Tim Farley (Host): Finally, on the optimism/pessimism scale, if pessimism is a 0, optimism is 100, where are you on that scale, referencing the U.S. and North Korea, and moving forward with these negotiations?

Frank Aum: Well, if it's just moving forward, I would say maybe a 50? 50/50 in terms of moving forward. I feel like we're maybe in a similar situation to what happened before the Singapore Summit, where there's, you know, a little bit of jostling, and hard-ball tactics. But eventually because both North Korea and the United States are invested in a successful outcome, I think that the negotiations will move forward at some point.

Now, if you're talking long-term about a more successful outcome, where we actually see North Korea's denuclearization, I would say maybe a score of 1.

Tim Farley (Host): Oh, wow. Okay. Frank Aum, who has been in the seat watching these closely through a couple of administrations. Frank Aum, thank you for joining us on POTUS today.

Frank Aum: Thanks for having me.

Tim Farley (Host): Frank Aum, senior expert on North Korea at the United States Institute of Peace, joining us to give us the latest on what is taking place between the United States and North Korea. The Twitter handle is @usip

Related Publications

Why Calls for Regime Change in North Korea Can Be Counterproductive

Why Calls for Regime Change in North Korea Can Be Counterproductive

Tuesday, February 20, 2024

By: Lauren Sukin

Last September, North Korea’s supreme leader, Kim Jong Un, traveled through Russia’s Far East, where he met with Russian President Vladimir Putin to discuss munition sales in return for collaboration on space and other military technology. While Kim was outside of North Korea, Pyongyang test launched a ballistic missile in a move that is becoming quotidian. Although the test was one of dozens that have happened just in the past year, it was the first such test to occur while North Korea’s supreme leader was out of the country.

Type: Analysis

Global Policy

A New Approach to Recovering U.S. Servicemen’s Remains from North Korea

A New Approach to Recovering U.S. Servicemen’s Remains from North Korea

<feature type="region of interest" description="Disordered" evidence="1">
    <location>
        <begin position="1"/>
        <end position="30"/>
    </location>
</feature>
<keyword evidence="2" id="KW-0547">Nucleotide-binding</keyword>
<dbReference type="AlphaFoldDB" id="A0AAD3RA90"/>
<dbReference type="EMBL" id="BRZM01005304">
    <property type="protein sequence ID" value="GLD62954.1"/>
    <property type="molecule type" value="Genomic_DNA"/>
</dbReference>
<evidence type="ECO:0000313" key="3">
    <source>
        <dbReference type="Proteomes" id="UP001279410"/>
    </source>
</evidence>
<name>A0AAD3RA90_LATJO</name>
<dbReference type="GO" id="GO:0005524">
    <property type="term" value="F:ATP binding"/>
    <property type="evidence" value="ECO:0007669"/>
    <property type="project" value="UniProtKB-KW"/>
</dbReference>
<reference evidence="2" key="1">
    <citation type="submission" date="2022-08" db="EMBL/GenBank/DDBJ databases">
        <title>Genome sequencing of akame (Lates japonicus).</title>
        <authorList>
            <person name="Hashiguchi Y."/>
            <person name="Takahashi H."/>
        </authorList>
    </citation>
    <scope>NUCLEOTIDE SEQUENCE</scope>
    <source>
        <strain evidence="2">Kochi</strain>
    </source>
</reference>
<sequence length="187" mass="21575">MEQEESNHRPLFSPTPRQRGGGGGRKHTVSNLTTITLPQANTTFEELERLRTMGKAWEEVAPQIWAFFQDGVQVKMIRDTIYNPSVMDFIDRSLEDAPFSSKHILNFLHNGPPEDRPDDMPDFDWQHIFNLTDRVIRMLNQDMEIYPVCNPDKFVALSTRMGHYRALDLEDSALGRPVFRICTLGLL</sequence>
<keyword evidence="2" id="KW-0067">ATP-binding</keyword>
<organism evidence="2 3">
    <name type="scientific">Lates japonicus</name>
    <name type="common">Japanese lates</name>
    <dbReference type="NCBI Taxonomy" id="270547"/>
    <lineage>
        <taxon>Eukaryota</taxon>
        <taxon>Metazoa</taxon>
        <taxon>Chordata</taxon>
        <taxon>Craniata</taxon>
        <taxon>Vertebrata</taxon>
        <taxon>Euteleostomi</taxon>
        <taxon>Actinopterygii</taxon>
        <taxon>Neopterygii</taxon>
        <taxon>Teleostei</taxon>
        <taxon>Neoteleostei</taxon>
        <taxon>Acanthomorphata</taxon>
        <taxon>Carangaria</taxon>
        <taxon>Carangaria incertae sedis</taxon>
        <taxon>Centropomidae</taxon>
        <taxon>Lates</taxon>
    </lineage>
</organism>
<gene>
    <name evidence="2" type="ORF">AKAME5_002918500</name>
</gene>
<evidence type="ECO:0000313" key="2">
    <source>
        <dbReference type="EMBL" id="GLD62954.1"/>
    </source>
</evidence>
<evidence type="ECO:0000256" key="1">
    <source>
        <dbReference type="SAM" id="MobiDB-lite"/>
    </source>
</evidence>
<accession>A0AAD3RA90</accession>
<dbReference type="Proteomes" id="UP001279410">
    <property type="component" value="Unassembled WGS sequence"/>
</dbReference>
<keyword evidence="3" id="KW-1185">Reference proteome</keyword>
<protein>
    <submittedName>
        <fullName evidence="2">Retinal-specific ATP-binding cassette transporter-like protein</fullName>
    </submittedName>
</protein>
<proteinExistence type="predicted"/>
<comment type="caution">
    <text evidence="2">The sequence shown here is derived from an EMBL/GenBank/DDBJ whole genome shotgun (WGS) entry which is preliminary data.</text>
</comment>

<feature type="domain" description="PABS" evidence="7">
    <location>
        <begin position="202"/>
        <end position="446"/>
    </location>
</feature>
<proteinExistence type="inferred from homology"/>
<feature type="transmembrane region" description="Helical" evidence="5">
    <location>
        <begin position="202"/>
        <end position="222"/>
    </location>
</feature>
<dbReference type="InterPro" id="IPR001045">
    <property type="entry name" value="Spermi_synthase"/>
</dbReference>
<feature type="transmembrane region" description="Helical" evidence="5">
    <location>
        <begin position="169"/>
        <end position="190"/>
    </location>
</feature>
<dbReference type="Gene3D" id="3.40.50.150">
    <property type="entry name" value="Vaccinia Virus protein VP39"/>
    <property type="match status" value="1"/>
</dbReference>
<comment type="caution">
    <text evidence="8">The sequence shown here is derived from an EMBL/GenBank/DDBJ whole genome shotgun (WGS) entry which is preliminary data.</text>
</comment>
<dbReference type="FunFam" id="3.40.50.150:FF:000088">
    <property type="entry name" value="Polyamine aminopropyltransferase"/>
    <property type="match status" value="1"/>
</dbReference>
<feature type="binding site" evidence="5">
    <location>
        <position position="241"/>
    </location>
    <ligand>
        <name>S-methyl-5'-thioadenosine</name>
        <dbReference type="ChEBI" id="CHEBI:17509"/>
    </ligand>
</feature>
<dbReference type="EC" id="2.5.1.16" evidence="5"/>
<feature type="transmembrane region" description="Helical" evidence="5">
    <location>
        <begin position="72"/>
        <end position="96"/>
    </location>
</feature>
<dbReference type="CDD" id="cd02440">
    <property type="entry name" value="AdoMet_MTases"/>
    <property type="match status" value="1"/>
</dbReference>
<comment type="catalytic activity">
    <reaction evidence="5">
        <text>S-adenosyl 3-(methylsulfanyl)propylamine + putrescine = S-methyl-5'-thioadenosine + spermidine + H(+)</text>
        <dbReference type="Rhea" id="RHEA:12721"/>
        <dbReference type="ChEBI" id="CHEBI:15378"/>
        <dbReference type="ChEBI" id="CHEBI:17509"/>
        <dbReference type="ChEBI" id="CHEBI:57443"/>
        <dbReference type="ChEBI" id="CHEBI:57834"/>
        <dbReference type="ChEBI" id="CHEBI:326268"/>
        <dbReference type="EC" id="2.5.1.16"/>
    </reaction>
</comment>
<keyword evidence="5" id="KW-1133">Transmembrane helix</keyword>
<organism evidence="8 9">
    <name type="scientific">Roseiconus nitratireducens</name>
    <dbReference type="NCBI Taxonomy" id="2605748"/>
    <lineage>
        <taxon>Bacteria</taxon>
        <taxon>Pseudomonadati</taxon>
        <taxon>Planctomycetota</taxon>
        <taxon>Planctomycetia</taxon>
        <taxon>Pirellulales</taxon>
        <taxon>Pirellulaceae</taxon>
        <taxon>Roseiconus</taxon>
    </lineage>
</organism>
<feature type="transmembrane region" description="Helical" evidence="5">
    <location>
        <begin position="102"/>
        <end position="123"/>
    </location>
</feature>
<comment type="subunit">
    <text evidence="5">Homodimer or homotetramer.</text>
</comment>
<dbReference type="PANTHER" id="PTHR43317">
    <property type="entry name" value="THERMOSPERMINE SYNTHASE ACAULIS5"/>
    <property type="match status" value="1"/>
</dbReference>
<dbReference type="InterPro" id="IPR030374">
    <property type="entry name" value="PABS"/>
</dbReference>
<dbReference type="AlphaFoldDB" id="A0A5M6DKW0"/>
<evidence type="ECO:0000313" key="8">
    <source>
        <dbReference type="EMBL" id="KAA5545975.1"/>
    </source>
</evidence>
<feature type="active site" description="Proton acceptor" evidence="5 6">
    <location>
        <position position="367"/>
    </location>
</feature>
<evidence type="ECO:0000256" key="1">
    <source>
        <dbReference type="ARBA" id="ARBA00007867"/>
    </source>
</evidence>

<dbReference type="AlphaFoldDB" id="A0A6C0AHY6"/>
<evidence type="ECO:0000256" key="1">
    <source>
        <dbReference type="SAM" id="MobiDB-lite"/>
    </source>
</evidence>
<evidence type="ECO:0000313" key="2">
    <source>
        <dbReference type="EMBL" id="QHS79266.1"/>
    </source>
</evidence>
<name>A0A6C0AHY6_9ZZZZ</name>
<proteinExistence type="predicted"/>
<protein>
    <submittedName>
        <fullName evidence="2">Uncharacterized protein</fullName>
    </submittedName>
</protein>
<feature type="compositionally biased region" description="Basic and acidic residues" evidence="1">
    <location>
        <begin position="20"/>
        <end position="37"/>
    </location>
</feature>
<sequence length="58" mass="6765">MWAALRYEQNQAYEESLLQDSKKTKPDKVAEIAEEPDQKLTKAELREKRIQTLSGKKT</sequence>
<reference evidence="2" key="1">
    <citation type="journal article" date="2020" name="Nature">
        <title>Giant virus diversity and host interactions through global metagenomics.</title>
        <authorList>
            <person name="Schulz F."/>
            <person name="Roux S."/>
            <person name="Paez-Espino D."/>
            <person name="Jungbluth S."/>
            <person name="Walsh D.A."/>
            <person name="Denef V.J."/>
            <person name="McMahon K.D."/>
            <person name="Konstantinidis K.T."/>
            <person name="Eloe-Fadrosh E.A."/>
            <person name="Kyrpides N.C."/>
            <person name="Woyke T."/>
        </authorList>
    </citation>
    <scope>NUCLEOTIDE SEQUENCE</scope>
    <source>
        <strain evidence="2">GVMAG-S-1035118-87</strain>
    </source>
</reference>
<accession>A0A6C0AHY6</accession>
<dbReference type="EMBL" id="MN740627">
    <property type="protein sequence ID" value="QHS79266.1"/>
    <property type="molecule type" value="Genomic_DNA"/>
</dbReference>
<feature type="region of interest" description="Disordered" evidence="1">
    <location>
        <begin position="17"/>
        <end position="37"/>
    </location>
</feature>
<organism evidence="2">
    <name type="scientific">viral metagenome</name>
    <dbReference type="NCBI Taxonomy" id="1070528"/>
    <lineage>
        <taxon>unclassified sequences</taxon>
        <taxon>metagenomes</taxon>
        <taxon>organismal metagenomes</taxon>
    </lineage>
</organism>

Monday, February 12, 2024

By: Donna Knox

Seventy years after the end of the Korean War, there are still more than 7,000 U.S. servicemen who remain missing in action from that conflict. The remains of some 5,200 of these men are believed to be in North Korea. Unfortunately, poor diplomatic relations between the United States and North Korea have prevented the recovery of these remains. There is, therefore, a need for an alternative to the usual paradigm for conceiving, planning and implementing the recovery of U.S. war dead from North Korea. Usual practices might not carry the task, and ignoring the responsibility to bring our missing servicemen home should not be an option.

Type: Analysis

Global Policy

How to Reduce Nuclear Risks Between the United States and North Korea

How to Reduce Nuclear Risks Between the United States and North Korea

Monday, February 5, 2024

By: Ankit Panda

Since the collapse of the unprecedented leader-level diplomatic process between the United States and North Korea in 2019, relations between the two sides have been at a standstill. In 2021, as the Biden administration entered office, North Korean leader Kim Jong Un set into motion a wide-ranging plan for the modernization of his nuclear forces. This modernization has helped render his nuclear deterrent more credible while accentuating the risks of nuclear conflict on the Korean Peninsula. It has further cemented North Korea’s lack of intent to relinquish its nuclear weapons, which it views as the essential cornerstone of its national defense strategy.

Type: Analysis

Global Policy

North Korea Has Lost the ‘Unification Competition’

North Korea Has Lost the ‘Unification Competition’

Thursday, February 1, 2024

By: Bong-geun Jun

North Korean leader Kim Jong Un in January declared peaceful unification with South Korea is no longer possible. In a speech to the Supreme People’s Assembly, North Korea’s parliament, Kim said North Korea’s constitution should be amended to show that South Korea is a “primary foe and invariable principal enemy.”

Type: Analysis

Global Policy

View All Publications